Character is for many writers the driving force of their fiction. Knowing your characters thoroughly is just as important as knowing your plot. Sometimes, it’s even more important. When character comes second to plot, characters often seem stereotypical and dialogue becomes wooden. In order to make your fiction come to life you must bring your characters, especially your main character, come to life for the character.
I’ve compiled a list of exercises to help you develop your characters. You can do one of them or all of them for any and all of your characters. How much work you do to prepare for Nanowrimo is really up to you, but it’s good to have a basic grasp of your characters, setting and plot before you begin. It helps to make for less rewriting.
So how can you develop your characters?
1. Interview your character. This is a fairly common technique in which you interview your character as if for a magazine. Ask your character what their favourite colour is, what their childhood was like, and what made them who they are today. If your character is well known for some reason before the story begins, ask them specific questions about what it is that makes them so well known. Write what you learn down on a separate fact sheet afterwards. Fact sheets are very valuable resources to have when you’re in the midst of writing the book. It’s easier when you don’t have to look through pages and pages of prose to find a useful piece of information.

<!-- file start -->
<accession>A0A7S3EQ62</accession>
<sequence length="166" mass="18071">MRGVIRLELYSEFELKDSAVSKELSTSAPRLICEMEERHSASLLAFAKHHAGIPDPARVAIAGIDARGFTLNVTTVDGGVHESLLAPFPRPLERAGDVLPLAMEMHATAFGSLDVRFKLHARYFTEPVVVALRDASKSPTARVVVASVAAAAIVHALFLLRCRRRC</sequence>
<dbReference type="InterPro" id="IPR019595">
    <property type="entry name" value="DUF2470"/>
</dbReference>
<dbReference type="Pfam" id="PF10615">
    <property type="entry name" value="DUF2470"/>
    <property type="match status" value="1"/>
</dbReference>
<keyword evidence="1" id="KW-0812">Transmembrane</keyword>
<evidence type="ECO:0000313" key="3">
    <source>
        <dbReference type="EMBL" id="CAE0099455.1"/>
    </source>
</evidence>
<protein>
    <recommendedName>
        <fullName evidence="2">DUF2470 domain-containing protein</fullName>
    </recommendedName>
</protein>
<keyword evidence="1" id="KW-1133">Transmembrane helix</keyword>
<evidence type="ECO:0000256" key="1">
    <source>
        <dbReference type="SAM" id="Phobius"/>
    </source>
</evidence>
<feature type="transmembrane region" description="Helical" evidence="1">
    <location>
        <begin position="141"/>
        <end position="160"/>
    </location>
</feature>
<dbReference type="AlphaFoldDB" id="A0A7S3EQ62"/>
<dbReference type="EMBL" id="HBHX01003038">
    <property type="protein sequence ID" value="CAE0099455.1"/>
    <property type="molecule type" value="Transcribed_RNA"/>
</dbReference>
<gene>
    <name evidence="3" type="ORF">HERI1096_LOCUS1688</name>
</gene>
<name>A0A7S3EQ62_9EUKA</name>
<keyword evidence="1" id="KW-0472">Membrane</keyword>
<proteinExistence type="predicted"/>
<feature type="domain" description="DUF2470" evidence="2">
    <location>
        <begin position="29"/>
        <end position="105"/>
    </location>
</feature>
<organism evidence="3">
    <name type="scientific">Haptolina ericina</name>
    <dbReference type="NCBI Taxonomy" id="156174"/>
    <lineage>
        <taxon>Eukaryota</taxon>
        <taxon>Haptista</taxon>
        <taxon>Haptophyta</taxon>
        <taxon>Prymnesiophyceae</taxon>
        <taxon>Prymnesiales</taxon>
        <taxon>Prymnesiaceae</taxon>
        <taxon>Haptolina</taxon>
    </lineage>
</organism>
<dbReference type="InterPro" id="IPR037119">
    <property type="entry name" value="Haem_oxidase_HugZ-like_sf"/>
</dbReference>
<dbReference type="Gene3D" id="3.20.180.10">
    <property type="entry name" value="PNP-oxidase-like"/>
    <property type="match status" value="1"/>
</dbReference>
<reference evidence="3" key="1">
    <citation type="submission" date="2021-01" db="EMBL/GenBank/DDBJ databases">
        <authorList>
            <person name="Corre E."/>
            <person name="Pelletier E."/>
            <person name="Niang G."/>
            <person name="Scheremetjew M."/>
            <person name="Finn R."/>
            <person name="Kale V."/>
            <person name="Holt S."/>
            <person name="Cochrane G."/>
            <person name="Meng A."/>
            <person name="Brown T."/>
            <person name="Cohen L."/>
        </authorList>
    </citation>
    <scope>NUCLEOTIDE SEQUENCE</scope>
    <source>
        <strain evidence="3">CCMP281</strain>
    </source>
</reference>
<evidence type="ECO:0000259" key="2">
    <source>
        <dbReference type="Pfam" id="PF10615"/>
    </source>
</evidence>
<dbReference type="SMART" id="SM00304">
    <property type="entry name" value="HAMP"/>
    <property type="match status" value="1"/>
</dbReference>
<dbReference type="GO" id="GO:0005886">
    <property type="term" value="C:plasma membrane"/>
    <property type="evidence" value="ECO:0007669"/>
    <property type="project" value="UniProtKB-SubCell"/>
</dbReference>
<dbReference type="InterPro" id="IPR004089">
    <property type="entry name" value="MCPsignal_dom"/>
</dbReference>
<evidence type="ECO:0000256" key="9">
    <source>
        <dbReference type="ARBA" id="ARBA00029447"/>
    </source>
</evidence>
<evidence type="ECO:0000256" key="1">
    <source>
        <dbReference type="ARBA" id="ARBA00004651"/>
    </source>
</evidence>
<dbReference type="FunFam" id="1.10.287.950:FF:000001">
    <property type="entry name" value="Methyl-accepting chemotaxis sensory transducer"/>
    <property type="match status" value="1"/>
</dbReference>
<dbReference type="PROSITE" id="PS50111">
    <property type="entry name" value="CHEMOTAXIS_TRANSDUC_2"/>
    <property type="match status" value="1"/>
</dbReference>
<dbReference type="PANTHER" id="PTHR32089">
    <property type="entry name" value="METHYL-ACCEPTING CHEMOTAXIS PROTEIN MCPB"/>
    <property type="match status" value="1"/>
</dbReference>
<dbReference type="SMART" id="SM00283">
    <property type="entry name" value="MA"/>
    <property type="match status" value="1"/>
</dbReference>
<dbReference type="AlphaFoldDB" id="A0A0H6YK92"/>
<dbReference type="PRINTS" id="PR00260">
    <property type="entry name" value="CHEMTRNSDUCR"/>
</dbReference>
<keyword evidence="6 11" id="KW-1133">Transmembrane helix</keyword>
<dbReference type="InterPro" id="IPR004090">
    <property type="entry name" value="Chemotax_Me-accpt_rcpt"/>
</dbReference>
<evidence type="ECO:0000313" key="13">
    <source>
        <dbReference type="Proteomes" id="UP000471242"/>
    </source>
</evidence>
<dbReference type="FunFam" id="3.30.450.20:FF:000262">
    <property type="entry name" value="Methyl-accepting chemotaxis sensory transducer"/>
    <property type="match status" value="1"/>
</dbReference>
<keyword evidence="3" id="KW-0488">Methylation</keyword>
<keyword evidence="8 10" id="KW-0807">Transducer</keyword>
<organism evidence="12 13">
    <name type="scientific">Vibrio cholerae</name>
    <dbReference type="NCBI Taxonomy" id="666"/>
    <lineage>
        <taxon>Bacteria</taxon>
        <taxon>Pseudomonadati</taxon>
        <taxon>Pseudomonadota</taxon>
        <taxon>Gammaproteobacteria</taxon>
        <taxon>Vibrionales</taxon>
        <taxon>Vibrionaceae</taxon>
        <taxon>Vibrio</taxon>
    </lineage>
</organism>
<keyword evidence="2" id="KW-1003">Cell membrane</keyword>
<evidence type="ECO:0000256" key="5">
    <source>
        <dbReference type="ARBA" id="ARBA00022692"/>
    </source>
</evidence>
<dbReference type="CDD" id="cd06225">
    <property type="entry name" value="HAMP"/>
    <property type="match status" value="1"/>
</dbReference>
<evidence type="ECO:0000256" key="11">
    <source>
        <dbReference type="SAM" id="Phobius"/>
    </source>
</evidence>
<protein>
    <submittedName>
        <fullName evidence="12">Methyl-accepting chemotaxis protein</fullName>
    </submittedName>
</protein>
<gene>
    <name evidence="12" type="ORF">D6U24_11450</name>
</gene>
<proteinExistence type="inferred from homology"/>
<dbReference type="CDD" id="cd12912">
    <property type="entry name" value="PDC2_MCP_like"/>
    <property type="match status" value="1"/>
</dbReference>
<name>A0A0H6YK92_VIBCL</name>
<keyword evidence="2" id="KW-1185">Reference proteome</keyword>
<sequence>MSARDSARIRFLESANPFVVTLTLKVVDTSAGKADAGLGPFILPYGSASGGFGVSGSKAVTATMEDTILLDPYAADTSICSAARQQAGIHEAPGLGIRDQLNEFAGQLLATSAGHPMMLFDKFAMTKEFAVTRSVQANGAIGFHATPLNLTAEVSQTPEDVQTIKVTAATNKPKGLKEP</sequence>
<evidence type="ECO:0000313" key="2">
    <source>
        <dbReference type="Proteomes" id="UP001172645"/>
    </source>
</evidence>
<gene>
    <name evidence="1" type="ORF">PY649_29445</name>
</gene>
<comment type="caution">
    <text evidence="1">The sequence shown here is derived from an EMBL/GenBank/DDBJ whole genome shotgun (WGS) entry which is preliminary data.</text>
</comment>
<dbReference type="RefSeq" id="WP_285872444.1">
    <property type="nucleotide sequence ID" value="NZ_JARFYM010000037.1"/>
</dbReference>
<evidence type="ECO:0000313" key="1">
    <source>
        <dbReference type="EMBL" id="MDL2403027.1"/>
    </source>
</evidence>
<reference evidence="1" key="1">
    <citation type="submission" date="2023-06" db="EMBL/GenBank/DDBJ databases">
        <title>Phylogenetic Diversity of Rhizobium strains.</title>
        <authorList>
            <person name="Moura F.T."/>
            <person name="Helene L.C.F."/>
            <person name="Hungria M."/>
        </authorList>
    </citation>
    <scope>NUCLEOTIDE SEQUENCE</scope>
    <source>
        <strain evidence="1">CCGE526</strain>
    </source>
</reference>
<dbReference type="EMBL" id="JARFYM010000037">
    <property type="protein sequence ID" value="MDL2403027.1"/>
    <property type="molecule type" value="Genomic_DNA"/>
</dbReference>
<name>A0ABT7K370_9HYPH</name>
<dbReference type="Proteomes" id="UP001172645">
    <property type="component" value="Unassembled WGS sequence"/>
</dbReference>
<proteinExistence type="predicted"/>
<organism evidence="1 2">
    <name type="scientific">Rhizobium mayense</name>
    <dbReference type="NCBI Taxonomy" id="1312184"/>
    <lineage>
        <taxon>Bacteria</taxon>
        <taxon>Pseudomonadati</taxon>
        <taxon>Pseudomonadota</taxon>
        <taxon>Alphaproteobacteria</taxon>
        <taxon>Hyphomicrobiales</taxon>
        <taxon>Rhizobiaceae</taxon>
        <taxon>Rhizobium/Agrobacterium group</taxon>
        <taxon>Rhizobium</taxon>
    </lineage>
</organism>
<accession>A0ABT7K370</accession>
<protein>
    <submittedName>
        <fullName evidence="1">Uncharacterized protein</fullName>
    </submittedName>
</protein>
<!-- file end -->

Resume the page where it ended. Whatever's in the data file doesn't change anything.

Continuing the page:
2. Write about your character’s first love. How somebody acts towards somebody they love, or at least claim to love, is usually a pretty good indicator of their personality in general. Focus on how your character feels about this person and how they express their feelings. If they’ve never fallen in love before, write about a very close friend or mentor who they are no longer connected to. By examining how they think about the person they love and how they communicate with that person, you can figure out whether they are trustworthy or not, whether they tend to obsess over people or things, and how they react to loss. Knowing how your character reacts in a number of different situations is vital to making them come to life on the page.
3. Map out your character’s family. Create a family tree for your character. Figure out at least who their parents and siblings are, and whether or not their siblings have children. I prefer to begin with their grandparents. As you’re mapping them out, write down one sentence about each person in the family. When you’ve finished, write a paragraph or two about how they all get along. Take as much or as little time as you need, and write it from anyone’s point of view–a random stranger is fine here, too.